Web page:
- Basis points are financial units of measure commonly used to precisely calculate changes in the value or rate of a financial instrument, such as interest rates, bond yields and investment returns.
- One basis point is equivalent to one-hundredth of 1% or 0.01%.
- Annuity providers use basis points to show changes in annuity rates.
- Investors use basis points to show the cost of mutual funds, treasury or corporate bonds, stocks, mortgage loans and other financial instruments.
Banking, accounting and other financial sectors use basis points to express interest rate changes and rate spreads. These industries often refer to basis points as “bps” or “bips.”
Basis points are useful when discussing interest rates and other percentages, such as the cost of annuity riders or administrative fees, of less than 1%.
Why Use Basis Points Instead of Percentages?
Basis points are convenient and steady. Basis points are less ambiguous than percentages as they represent an absolute, set figure instead of a ratio.
For example, a 1% increase on a 5% interest rate could be interpreted as either 5.05% or 6%.
Conversely, if the rate increases by 100 basis points, the result is constant. The rate updates to 6%. Likewise, an increase of one basis point would only increase the rate to 5.01%.
Price Value of a Basis Point (PVPB)
One basis point equals 0.01% or 0.0001.
You can use a calculator or simple arithmetic to convert basis points to a percentage and, likewise, percentages to basis points.
How Do Annuity Providers Use Basis Points?
Annuity providers use basis points to denote incremental annuity rate changes. They also use basis points to express the difference between two interest rates. When calculating the interest that should be credited to an indexed annuity with a rate spread, annuity issuers use basis points to determine the change in the index and subtract the spread.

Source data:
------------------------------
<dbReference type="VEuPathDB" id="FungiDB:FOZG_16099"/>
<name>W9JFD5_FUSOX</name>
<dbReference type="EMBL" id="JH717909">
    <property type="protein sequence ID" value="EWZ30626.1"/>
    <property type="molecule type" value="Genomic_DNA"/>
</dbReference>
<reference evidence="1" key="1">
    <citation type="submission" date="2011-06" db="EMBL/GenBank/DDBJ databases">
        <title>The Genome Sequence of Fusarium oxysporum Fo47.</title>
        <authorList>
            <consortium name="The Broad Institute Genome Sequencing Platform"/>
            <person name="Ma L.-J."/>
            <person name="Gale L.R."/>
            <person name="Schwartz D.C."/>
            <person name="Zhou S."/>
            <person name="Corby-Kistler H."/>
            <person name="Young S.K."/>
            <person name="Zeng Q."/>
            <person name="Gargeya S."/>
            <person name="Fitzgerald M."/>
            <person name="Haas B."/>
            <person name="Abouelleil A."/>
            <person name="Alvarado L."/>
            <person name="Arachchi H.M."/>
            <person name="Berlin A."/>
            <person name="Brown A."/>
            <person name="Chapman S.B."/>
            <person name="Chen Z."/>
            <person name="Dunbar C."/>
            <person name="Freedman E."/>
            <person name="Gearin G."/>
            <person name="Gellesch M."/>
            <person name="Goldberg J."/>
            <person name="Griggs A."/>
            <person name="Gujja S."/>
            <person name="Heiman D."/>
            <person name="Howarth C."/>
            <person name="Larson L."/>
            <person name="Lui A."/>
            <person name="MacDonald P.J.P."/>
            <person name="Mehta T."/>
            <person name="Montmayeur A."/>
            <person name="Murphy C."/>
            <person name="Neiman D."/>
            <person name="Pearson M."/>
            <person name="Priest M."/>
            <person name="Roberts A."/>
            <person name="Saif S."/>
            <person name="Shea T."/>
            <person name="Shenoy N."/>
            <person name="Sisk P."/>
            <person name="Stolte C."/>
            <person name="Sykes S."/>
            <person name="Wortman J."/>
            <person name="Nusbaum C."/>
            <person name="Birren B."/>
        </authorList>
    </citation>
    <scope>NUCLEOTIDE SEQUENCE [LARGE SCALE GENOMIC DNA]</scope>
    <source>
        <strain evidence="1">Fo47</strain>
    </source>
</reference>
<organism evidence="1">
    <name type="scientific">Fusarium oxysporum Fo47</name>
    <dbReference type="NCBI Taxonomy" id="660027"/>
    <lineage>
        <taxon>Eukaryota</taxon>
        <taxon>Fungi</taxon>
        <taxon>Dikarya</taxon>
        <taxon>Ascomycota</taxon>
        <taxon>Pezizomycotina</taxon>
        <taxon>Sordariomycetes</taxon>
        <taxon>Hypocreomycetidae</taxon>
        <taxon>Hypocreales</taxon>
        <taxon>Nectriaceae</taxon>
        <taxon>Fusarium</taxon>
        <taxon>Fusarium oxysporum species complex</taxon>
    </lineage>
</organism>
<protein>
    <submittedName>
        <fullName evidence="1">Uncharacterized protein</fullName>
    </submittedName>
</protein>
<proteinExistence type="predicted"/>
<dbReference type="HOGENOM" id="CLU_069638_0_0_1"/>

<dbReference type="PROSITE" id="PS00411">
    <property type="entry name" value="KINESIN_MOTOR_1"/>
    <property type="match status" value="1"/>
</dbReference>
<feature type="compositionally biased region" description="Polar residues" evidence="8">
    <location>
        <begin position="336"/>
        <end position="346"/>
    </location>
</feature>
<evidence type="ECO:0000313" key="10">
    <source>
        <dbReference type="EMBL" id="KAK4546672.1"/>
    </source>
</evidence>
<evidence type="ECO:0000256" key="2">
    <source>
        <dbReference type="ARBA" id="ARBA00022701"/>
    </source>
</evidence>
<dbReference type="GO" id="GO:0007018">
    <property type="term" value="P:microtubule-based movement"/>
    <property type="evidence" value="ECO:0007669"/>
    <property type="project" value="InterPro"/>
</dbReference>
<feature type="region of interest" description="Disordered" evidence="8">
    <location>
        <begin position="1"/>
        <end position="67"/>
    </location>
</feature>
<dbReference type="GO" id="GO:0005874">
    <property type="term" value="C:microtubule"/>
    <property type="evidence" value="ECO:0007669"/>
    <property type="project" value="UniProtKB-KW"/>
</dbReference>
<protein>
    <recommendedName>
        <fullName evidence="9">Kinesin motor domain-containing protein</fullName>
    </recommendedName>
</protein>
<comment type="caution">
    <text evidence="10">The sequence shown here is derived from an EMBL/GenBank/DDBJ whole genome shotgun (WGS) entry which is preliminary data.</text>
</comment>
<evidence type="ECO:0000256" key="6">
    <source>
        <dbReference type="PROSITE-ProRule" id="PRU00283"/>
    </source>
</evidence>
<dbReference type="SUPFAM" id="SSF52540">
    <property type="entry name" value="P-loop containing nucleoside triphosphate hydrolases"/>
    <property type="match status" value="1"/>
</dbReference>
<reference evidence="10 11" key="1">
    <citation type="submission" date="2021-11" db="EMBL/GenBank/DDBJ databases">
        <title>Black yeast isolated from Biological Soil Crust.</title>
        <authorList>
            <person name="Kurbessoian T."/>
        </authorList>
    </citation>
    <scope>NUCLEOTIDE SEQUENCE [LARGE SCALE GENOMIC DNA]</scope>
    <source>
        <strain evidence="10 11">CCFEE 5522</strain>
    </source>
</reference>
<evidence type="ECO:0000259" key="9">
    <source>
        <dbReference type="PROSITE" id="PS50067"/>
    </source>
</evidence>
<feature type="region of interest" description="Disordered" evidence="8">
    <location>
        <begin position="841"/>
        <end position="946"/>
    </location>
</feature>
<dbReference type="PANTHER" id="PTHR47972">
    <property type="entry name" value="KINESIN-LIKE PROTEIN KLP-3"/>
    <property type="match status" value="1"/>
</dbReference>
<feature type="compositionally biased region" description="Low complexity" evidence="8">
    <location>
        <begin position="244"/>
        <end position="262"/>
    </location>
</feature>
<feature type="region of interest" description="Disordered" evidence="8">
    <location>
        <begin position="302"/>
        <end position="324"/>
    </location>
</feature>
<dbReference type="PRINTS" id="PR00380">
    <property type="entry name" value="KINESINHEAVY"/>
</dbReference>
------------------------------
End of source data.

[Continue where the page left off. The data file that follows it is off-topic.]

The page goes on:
Basis points also reflect annuity fees, and they serve as an important consideration when comparing annuity products. Charges such as agent commissions, administrative fees, surrender charges and mortality expenses are often listed in basis points in initial contracts. Understanding basis points can help consumers quantify or calculate the financial impacts of these fees.
How Do Investors Use Basis Points?
Investors use basis points to convey the costs of mutual funds and other exchange traded funds.
Basis points impact a myriad of financial instruments, including treasury bonds, corporate bonds, common stocks and mortgage loans.
Investors also apply basis points as a consistent means to compare expenses and certain funds’ fees. Basis points can express an asset’s change in value. Prevailing interest rate adjustments, even by one mere basis point, can have a significant impact on bonds and other investments.
These basis points, although they represent only one one-hundredth of a percentage point, can have big dollar implications for institutions and individuals.
Frequently Asked Questions About Basis Points
The price value of a basis point is a measurement of the change in the price value of a bond for a one basis point change in yield. It is used to measure price volatility and interest rate risk.
Dollar duration is a measurement of the price change to a bond’s value, in dollar terms, following a market interest rate change. Dollar duration measures the price of a bond for every 100 basis points of change in interest rates and helps determine how sensitive a bond or bond portfolio is to interest rate changes.
Basis points help investors, traders and analysts describe movements in interest rates and other amounts lower than a percent. They also commonly use basis points to help compare rates between different securities.